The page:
In Minnesota, they say children often learn to skate before they can walk. Having attended grammar school in Minneapolis, I can testify that this adage isn’t complete hyperbole- a disproportionate amount of my early life was spent on the ice, chasing down pucks in the pee-wee leagues. When my family relocated to California, my passion for the hockey was usually greeted with curious looks, forcing early recreations like Nintendo’s Ice Hockey or Konami’s Blades of Steel to satiate my cravings for the sport. In 1991, my enthusiasm for the pastime was intensified by Electronic Art’s NHL Hockey, which grew to become a seasonal substitute in my tepid west coast environment.
Two decades later, the franchise still has the momentum of a top-notch winger thanks to a handful of offseason improvements. One of my childhood coaches would incessantly advise, “be where the puck is going to be, not where it is”. At long last, EA Canada was able to heed the command. AI players now react with enhanced aptitude, allowing NHL 12 to better simulate the flow of an actual game. Immediately, series veterans will observe CPU players chasing after slipshod passes and discern much more organic transitions between offense and defense. While NHL 12’s athletes can still get perplexed when predicting how a puck will careen around the corners of the rink, it’s refreshing to see a reduction in the unrealistic frequency of breakaway opportunities.
Complementing the changes to the game’s artificial intelligence is the inclusion of signature traits, which help on-screen players more closely match the behavior of their real life counterparts. One example- if players are helming Tampa Bay, an AI-controlled Steve Stamkos is much more likely to scout an ideal position to receive a one-timer while Martin St. Louis may linger in front of the net, hoping to capitalize on a deflection. Likewise, goalies have been given a boost in aptitude. Net minders now display a better sense of awareness- which is important as players can now jostle the goalie and even knock him from the crease. Whereas goaltenders often felt like automatons before, now their actions seem much more natural and dynamic. One downside is that goalies have trouble protecting against the wraparound shot, recalling the oft-exploited Achilles’ of early 90’s era NHL cartridges. The other consequence is the abundance of interference calls, which will hopefully be remedied with a patch.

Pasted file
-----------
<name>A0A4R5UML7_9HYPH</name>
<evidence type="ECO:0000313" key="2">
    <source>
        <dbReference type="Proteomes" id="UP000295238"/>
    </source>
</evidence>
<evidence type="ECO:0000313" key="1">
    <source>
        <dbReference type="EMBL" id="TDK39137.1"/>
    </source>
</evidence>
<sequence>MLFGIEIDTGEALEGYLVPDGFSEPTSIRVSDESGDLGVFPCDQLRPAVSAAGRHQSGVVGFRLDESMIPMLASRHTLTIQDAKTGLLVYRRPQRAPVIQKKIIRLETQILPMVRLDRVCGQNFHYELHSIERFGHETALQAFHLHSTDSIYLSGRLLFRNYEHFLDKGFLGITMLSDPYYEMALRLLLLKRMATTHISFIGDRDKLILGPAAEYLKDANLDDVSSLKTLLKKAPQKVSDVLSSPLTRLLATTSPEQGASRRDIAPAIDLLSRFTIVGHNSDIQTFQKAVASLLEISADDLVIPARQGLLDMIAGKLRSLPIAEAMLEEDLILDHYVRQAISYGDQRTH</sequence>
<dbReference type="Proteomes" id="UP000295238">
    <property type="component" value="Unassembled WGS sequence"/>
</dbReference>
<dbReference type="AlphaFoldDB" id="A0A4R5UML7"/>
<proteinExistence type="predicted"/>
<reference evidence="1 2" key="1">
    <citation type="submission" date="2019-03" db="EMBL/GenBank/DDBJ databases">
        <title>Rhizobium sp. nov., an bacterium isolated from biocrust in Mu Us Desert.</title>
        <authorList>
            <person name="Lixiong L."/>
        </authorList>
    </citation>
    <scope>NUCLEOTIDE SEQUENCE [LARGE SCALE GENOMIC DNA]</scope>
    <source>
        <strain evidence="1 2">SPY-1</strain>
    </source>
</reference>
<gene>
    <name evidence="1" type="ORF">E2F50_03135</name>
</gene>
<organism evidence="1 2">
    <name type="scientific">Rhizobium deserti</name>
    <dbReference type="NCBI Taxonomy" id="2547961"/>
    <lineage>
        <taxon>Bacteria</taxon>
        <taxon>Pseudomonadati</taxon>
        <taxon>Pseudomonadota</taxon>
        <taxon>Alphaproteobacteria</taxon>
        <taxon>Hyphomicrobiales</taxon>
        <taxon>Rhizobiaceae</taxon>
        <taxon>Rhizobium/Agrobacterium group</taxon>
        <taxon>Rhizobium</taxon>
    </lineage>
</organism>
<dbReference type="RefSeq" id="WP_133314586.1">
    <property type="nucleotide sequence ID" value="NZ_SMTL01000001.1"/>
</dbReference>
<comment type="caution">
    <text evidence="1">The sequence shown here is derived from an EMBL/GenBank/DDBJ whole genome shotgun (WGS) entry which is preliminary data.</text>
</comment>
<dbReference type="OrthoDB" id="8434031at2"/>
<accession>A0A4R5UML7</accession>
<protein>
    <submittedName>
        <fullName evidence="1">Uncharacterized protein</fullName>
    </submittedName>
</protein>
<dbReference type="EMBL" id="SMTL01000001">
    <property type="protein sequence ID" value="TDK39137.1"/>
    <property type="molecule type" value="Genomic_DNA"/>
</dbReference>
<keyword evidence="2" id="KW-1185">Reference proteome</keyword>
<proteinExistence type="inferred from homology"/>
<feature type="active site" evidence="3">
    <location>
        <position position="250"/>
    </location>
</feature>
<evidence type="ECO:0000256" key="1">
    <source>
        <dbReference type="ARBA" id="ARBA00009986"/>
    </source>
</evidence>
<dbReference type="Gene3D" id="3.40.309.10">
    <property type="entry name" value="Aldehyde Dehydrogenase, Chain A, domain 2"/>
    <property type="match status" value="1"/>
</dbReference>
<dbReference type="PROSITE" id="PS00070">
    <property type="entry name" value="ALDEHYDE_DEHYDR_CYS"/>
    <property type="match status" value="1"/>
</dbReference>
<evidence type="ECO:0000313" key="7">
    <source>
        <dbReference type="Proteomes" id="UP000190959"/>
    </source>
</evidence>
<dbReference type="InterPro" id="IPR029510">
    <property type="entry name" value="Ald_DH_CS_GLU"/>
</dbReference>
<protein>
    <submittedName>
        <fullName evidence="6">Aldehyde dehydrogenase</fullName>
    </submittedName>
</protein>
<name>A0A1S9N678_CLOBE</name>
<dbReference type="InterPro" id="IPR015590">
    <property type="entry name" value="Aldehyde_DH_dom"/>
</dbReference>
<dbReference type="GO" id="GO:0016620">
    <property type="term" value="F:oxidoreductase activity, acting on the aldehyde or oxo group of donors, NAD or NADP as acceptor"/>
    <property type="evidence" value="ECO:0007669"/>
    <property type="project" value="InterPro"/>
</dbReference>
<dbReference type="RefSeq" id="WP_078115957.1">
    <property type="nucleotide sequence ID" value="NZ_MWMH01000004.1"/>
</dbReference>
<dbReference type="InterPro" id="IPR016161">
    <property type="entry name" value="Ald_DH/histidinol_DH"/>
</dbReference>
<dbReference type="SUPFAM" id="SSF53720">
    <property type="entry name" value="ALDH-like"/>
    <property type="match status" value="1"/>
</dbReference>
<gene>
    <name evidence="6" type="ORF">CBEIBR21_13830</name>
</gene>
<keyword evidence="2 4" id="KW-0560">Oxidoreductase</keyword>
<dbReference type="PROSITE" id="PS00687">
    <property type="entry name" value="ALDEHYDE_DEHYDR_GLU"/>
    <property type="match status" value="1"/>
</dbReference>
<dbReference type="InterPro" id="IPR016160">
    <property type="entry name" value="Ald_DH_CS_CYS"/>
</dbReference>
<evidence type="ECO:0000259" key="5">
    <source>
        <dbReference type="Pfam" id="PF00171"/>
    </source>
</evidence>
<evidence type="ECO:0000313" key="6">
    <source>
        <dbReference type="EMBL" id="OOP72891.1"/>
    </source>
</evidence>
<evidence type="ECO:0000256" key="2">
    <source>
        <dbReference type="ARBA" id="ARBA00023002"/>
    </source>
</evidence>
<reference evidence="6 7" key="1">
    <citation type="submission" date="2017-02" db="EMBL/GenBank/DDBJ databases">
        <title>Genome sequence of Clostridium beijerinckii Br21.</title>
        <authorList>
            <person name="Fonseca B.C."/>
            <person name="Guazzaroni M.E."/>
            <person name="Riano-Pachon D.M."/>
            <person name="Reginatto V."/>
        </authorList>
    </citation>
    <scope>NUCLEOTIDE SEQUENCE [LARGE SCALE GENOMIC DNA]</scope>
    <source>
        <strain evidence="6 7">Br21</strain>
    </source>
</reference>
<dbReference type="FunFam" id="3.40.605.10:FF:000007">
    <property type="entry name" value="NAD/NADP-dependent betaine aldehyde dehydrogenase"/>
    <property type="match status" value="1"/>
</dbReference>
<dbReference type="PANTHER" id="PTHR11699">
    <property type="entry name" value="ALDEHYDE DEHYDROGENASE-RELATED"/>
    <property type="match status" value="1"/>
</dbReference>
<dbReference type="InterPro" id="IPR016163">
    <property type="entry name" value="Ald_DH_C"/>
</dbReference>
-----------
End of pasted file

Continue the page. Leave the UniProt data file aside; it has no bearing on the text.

On the ice, the title’s revamped physics system delivers more realistic and satisfying checking. NHL 12 examines the size, momentum, and angle of each collision, potentially allowing more diminutive players to topple a hulking defenseman. As such, hits no longer feel like concealed dice rolls- with adept checks sending knocking athletes around convincingly and even knocking players into the benches. Small details from being able to knock off helmets, breaking the Plexiglas, dislodging the net, and even rolling pucks contribute to NHL 12’s skillful sense of simulation.
For players with loftier ambitions, the game’s Be a GM mode returns. Although drafting prodigious players, securing free agents, and the other responsibilities of the head office are certainly compelling, a few failings continue to linger. Mutually beneficial trades are still routinely snubbed by the AI- who also makes some dubious roster choices. Stats can be equally suspect, with the abilities of aging players failing to depreciate realistically, while many fledging athletes are able to garner elevated ratings in just a few seasons. The component’s one inspired addition is the addition of the action tracker. With both a 2D representation of the game and a textual analysis, allowing budding general managers to (optionally) manage on a micro-level is a pleasing addition.
Following in the footsteps of NBA 2K11’s inspired MJ: Creating a Legend mode, NHL 12 allows players to step into the skates of nine hockey greats. Yet where 2K’s title dutifully re-erected history, NHL imagines an alternate reality where greats like Yzerman, Gretzky, Roy are drafted onto contemporary teams. While there’s an undeniable allure in seeing how these luminaries fare in today’s league, without any additional historical context the component can feel like the preexisting Be a Pro component, albeit with licensed likenesses. Ideally, it would have be nice to rematch my 1993 Los Angeles Kings against Montreal to see if the Canadians could be defeated with the curve of McSorley’s blade taken out of the equation.
Shrewdly, Hockey Ultimate Team- an amalgam of fantasy hockey and card collecting has been given an online upgrade. Once participants assemble and train their expansion team, they can upload their squad for other players to take on. Since beating server-based teams will reward gamers with NHL 12’s currency, getting infatuated with Ultimate Team is a definite possibility. Like most of EA’s fantasy-themed components, the top tiers are dominated by people who have invested real money in the game. So as long as players don’t have Lord Stanley-sized aspirations, there’s plenty of enjoyment to be found.
While NHL 12 offers near-broadcast quality aesthetics during play, with a fluid refresh rate and capable commentary from Gary Thorne and Bill Clement, once the whistle blows the title shows it seems. Scoring replays inexplicably stutter and lack the sinuous animation found in-game. Strangely, user prompted instant replays (players can instantly jump to any goal) don’t seem as choppy.
This year’s iteration of NHL is undeniably ambitious, providing players with an abundance of key improvements and additions. While these developments are accompanied by a number of blemishes and oversights, in the end, NHL 12 delivers a dazzling simulation of the hockey. From the moment a post-period shot on goal induced a check from an opposing player, I knew EA Canada has created one of the most faithful and enjoyable sport simulations around.